Paloma Faith at Cambridge Corn Exchange
Who can wear a yellow jump suit? Hang on, let me rephrase that… Who can wear a yellow jumpsuit and pull it off? (First in a metaphorical manner, though later it must have been quite literally pulled off.)
As she walked onto the stage, with large pink feathers hiding her face, Paloma Faith immediately had a strong stage presence. Her hair a little crazy and wearing sunglasses that might more commonly be modelled by a six year old, it didn’t take long to realise that Paloma dresses like this because she wants to. Whilst she might not be as out there as Gaga, her outfits – yes plural – managed to create a stir amongst the audience.
Prior to her arrival on stage, the audience were awakened by the musical activity of La Shark. I have to credit them as providing me with the most enthusiastic performance I’ve ever witnessed; Jumping off amps and encouraging the audience to jog on the spot throughout a song of theirs proved to be all too entertaining. Oh, and if that’s not enough, they also sang a song in French. Which astounded me given my current relationship with the language from across the channel (I like to think we share a mutual hatred.) Musically, they weren’t exactly to my taste, but as live performers I genuinely enjoyed their set.
Opening with Smoke and Mirrors, the stage had been made to look like a 1920’s room complete with, you guessed it: smoke and mirrors. As the evening progressed, Paloma sang through nearly all the tracks from her album, as well as her own personal homage to Billie Holiday (who was a total unknown to me) and a cover of a song I’d never heard of The Beatles.
Instead of singing the album version of Do You Want The Truth Or Something Beautiful? a remix version was performed. It was more electronic than the original and allowed for Paloma’s very smiley guitarist to perform an impressive solo as she made her way behind the central mirror for a costume change. Arriving back on stage in a dress embellished with shards of mirrors and a beret, Paloma blended into the set design perfectly. Her ability to wear obscure fashion, left me bewildered as I stood in my jeans, plain top and Primark leather jacket.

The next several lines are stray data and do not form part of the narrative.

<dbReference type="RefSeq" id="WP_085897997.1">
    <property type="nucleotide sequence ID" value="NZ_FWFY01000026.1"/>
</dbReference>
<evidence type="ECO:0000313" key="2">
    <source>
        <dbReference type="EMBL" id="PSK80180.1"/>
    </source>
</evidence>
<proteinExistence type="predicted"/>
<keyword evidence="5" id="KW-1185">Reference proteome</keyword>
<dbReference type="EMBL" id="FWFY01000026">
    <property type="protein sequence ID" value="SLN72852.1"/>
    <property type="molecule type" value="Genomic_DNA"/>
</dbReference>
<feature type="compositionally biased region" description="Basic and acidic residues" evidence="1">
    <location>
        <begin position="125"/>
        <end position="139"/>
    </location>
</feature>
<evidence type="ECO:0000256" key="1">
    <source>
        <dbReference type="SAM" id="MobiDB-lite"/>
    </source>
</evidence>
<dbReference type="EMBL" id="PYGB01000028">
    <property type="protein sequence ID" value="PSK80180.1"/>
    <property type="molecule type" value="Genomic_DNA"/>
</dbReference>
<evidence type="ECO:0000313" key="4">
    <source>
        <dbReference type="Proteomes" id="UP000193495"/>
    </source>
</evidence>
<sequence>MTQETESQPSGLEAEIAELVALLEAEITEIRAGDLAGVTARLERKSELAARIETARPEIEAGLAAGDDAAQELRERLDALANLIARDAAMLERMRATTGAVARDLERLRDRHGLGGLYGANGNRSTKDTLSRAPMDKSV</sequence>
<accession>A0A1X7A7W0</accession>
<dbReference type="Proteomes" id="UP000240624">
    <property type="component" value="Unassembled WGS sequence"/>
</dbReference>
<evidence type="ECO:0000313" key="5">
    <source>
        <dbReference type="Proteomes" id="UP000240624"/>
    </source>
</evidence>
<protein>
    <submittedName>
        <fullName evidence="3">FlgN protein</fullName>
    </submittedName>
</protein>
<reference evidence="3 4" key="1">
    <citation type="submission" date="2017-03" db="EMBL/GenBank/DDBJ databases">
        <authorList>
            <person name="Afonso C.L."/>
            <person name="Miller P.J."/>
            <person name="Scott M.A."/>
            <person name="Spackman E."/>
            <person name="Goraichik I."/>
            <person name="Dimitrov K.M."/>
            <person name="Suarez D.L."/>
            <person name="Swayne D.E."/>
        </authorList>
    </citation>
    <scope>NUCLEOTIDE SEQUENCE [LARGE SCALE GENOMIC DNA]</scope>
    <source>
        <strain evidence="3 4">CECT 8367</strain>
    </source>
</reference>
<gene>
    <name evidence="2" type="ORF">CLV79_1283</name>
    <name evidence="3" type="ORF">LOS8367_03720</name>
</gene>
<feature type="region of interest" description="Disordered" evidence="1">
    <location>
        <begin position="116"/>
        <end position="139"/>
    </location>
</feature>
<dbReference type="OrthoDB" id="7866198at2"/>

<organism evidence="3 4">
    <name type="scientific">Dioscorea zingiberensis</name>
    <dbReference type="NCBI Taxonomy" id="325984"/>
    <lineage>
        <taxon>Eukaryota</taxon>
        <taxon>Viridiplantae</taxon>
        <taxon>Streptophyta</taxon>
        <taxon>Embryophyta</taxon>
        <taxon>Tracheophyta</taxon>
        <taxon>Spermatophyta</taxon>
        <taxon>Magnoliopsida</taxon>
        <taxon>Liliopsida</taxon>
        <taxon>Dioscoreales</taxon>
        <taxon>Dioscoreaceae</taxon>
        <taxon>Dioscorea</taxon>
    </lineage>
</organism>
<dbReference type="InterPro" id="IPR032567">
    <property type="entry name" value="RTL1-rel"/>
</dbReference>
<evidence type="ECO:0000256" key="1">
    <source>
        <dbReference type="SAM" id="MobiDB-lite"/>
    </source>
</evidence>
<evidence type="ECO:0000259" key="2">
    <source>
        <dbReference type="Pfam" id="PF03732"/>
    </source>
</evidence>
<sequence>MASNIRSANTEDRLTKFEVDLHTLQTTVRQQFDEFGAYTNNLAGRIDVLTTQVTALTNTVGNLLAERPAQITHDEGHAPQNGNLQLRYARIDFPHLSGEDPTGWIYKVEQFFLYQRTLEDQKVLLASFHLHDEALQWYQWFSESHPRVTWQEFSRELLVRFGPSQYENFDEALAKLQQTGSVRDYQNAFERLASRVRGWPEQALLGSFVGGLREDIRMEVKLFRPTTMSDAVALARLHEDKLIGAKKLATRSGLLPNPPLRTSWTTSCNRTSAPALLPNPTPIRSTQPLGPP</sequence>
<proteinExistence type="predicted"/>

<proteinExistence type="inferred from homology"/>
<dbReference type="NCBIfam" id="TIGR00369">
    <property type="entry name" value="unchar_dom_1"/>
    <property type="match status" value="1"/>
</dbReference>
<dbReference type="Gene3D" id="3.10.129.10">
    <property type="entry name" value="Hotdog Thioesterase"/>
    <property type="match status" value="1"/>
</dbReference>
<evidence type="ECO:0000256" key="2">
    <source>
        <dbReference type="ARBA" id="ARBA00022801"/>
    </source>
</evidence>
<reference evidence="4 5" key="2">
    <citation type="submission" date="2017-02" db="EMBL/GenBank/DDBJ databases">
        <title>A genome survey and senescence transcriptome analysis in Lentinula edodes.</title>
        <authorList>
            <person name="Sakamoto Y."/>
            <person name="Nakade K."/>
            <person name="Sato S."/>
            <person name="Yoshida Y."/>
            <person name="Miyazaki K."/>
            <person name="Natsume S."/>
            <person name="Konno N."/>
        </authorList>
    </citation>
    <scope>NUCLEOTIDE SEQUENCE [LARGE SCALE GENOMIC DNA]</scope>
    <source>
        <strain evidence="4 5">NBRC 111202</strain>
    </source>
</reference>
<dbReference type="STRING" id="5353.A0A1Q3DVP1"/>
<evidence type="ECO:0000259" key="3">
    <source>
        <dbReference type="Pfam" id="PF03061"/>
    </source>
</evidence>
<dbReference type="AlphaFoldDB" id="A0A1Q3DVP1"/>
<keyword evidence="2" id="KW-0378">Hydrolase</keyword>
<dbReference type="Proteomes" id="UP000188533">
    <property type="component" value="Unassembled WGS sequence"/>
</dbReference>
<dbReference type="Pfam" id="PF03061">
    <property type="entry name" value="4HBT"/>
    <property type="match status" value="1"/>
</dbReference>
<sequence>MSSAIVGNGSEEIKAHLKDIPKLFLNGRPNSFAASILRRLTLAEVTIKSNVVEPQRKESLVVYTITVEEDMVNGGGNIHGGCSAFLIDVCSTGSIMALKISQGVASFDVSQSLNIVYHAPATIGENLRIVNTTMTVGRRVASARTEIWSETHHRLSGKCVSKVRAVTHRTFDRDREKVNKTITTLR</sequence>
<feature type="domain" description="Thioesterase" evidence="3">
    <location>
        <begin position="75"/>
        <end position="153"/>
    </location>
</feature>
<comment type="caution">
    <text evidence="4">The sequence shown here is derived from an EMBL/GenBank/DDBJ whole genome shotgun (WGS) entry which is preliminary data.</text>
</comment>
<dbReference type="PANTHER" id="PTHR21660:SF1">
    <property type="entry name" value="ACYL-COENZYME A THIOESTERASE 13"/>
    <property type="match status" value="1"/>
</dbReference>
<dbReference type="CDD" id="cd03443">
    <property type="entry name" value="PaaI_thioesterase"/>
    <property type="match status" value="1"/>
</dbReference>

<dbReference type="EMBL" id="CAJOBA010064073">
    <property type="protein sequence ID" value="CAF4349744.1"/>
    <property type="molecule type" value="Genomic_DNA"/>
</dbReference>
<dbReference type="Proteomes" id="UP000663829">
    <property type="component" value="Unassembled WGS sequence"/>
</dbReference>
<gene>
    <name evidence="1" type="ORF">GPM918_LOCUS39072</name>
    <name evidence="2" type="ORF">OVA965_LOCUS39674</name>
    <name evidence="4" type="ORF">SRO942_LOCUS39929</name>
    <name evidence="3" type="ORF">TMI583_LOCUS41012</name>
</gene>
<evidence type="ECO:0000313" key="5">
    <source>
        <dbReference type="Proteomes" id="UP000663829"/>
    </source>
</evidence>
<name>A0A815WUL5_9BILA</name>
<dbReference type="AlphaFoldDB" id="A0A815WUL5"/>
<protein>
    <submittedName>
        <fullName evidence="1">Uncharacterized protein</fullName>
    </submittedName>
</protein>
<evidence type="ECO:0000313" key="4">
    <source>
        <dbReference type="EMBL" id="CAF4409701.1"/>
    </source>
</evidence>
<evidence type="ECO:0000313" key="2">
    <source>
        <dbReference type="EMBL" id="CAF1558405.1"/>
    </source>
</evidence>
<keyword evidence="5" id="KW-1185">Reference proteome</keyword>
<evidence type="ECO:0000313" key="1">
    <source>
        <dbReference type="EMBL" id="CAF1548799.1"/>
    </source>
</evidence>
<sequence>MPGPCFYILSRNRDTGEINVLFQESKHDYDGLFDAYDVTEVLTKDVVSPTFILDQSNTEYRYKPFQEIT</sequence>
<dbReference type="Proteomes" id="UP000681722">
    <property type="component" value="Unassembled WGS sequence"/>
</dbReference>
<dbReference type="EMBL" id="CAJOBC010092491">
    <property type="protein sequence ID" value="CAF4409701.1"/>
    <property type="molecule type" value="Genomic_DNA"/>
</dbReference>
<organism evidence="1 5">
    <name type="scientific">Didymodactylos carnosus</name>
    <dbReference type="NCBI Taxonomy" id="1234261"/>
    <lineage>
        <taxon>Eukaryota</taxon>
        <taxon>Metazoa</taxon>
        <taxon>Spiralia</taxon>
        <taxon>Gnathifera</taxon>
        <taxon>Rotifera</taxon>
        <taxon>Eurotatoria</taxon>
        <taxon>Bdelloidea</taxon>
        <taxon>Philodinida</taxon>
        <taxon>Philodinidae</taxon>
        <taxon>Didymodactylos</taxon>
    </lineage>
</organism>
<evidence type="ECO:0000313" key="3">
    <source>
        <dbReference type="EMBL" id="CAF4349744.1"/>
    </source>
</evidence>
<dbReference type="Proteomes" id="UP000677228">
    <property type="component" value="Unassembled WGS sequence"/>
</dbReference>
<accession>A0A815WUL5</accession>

Other highlights of the show included her latest single Upside Down, my personal favourite Stone Cold Sober and a performance of Romance Is Dead in which a middle aged guy from the audience was dragged up on stage to be serenaded by Paloma.
To end the show, she burst into New York. However this was not the same song that she’d got into the charts with. Oh no, this was the “Start spreading the news / we’re leaving today” version. Of course, this only lasted for a verse or so before the familiar beat of the Paloma-penned track could be heard and, almost faultlessly, the song changed from one to the other.
One thing was, however, missing from her performance. After her first two songs, she produced some sheets of paper and took them over to her guitarist to read for her. “I’m sorry but I’ve lost my voice and so my band will be speaking for me” he declared. I missed the banter, anecdotes and jokes that so often make a good show great. There were times when Paloma broke her vow of silence to apologise once more for her dying voice (she even tweeted her apologies after the show), yet I can understand that she needed to savour it for her performances. She appeared to hit all the right notes despite the strain that must have been weighing heavily on her voice.